Category Archives: Puzzlers

The most interesting, unusual or otherwise noteworthy games in the underappreciated puzzle game genre.

Multidude: One-Player Co-Op

Have you found it difficult to get together with friends lately, perhaps due to a global virus pandemic? Are you missing the joy of cooperating with your fellow dudes, and open to an electronic surrogate? Then do I have the game for you.

Multidude is a short puzzle adventure by Russian developer RetroSouls. It was originally released for ZX Spectrum in 2014, then subsequently ported to NES the following year, at which point it was picked up by Mega Cat Studios for a packaged release.

It’s also part of the Mega Cat Studios Collection 1 for the Evercade retro gaming system, and that’s the version we’ll be looking at today. Bring on the dudes!

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Helltaker: Hell is Sliding Block Puzzles

At the time of writing, a new independently developed game called “Helltaker” is all over social media, with all sorts of people sharing screenshots and fanart.

With that in mind, I decided to give it a look for myself. Turns out it’s a free download for PC, available via Steam. As such, there’s absolutely no risk involved in trying it out at the very least — and if you like it, you have a cool thing to add to your library; if, on the other hand, it’s not for you, you haven’t lost anything.

What did I think? Hmm, mixed feelings if I’m perfectly honest; let’s explore all that a little further, then.

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Boulder Dash 30th Anniversary: The Rockford Files

Boulder Dash is an all-time classic game from the early microcomputer era.

First releasing on Atari 8-bit computers in 1984, it has enjoyed numerous ports, sequels, spinoffs and unofficial level packs for a wide variety of platforms, with the latest at the time of writing being the Nintendo Switch release of Boulder Dash 30th Anniversary. The official website has a nicely comprehensive history for you to enjoy at your leisure.

The astute among you will note that there are more than 30 years between 1984 and 2020. That’s because this port in particular also goes back a few years, too. Let’s take a closer look.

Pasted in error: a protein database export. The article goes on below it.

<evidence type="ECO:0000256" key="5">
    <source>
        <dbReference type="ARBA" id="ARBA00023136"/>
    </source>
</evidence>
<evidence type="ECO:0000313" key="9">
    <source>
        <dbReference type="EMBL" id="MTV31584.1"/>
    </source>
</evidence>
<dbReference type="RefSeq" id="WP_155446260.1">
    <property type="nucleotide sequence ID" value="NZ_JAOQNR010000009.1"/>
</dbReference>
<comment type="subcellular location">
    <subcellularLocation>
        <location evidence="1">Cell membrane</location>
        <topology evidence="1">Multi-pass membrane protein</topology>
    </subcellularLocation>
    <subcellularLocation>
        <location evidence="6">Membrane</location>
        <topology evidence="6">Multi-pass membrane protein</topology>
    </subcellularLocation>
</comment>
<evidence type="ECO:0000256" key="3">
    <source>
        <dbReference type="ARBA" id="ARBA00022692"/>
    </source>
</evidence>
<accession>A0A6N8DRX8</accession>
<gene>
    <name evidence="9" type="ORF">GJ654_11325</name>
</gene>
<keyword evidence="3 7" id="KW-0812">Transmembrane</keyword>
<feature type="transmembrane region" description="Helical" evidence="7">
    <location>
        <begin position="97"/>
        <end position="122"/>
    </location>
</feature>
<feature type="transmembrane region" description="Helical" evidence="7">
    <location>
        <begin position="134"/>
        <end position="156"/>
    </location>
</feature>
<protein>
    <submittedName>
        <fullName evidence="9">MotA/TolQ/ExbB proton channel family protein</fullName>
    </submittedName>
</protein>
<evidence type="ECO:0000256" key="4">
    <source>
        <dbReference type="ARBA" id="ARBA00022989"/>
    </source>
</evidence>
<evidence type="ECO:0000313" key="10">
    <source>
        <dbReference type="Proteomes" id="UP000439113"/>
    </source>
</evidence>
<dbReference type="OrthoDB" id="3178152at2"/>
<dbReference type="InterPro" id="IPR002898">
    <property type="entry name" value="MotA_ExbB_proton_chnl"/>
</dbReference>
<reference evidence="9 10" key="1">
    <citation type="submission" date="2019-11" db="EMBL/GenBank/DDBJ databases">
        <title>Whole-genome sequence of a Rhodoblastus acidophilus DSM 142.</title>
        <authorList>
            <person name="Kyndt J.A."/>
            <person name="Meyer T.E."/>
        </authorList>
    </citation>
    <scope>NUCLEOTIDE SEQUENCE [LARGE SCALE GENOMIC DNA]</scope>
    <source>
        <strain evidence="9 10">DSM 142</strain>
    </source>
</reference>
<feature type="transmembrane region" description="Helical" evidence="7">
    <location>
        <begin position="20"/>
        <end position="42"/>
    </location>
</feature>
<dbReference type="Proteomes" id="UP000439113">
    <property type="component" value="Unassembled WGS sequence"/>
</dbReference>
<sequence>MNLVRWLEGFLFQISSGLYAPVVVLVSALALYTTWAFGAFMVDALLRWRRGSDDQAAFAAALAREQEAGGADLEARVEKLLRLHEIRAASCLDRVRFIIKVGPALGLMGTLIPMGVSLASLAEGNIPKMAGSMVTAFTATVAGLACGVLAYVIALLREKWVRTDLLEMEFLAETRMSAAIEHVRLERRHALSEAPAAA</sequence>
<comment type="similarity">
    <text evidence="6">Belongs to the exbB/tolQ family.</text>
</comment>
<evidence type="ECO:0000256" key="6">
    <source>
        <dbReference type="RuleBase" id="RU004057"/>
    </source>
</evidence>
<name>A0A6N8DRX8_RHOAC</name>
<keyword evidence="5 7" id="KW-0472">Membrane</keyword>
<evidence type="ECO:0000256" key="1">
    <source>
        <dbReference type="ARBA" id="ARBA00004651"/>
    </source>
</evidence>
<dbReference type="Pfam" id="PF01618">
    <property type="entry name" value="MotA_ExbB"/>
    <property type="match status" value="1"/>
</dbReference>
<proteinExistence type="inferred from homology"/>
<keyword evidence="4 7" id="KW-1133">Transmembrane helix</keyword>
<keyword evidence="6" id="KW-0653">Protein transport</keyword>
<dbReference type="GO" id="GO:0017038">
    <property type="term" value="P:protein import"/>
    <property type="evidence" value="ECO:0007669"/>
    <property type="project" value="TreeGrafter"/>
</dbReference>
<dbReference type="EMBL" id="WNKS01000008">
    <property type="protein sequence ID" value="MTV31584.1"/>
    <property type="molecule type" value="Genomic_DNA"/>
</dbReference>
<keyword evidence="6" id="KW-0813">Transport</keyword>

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Gunbarich: It’s Flippin’ Psikyonoid

2001’s Gunbarich was one of Psikyo’s last games before they merged with X-Nauts in 2002 — and the last title in the Psikyo Shooting Stars Bravo collection for Nintendo Switch.

It wasn’t one of their last shoot ’em ups, however, because despite technically being part of the Gunbird series in the loosest possible sense (it has the word “Gun” in the title and also features a cutesified version of recurring Gunbird mascot character Marion the witch) it’s not actually a shoot ’em up at all.

Nope; Gunbarich represents Psikyo turning its hand to that most venerable of genres: the ol’ bat and ball. Let’s take a closer look!

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Madoris R: The House That Switch Built

There’s an assumption among certain quarters of the gaming community these days that for a game to be “good” it needs to be technically impressive, it needs to be challenging and it needs to have complex, deep mechanics.

Madoris R doesn’t really fulfil any of those requirements, but 1) that doesn’t stop it being enjoyable and compelling, and 2) it costs £4.50.

If you’ve been looking for a Switch game that is ideal to chill out with when you’ve got a few minutes to spare, be sure to take a look at this one. Let’s explore!

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Columns II: The Most Passive-Aggressive Puzzle Game Ever

Remember Columns? Remember how we talked about how chilled out it was, and how it didn’t want to stress you out? Yeah, you can forget all that with its direct follow-up.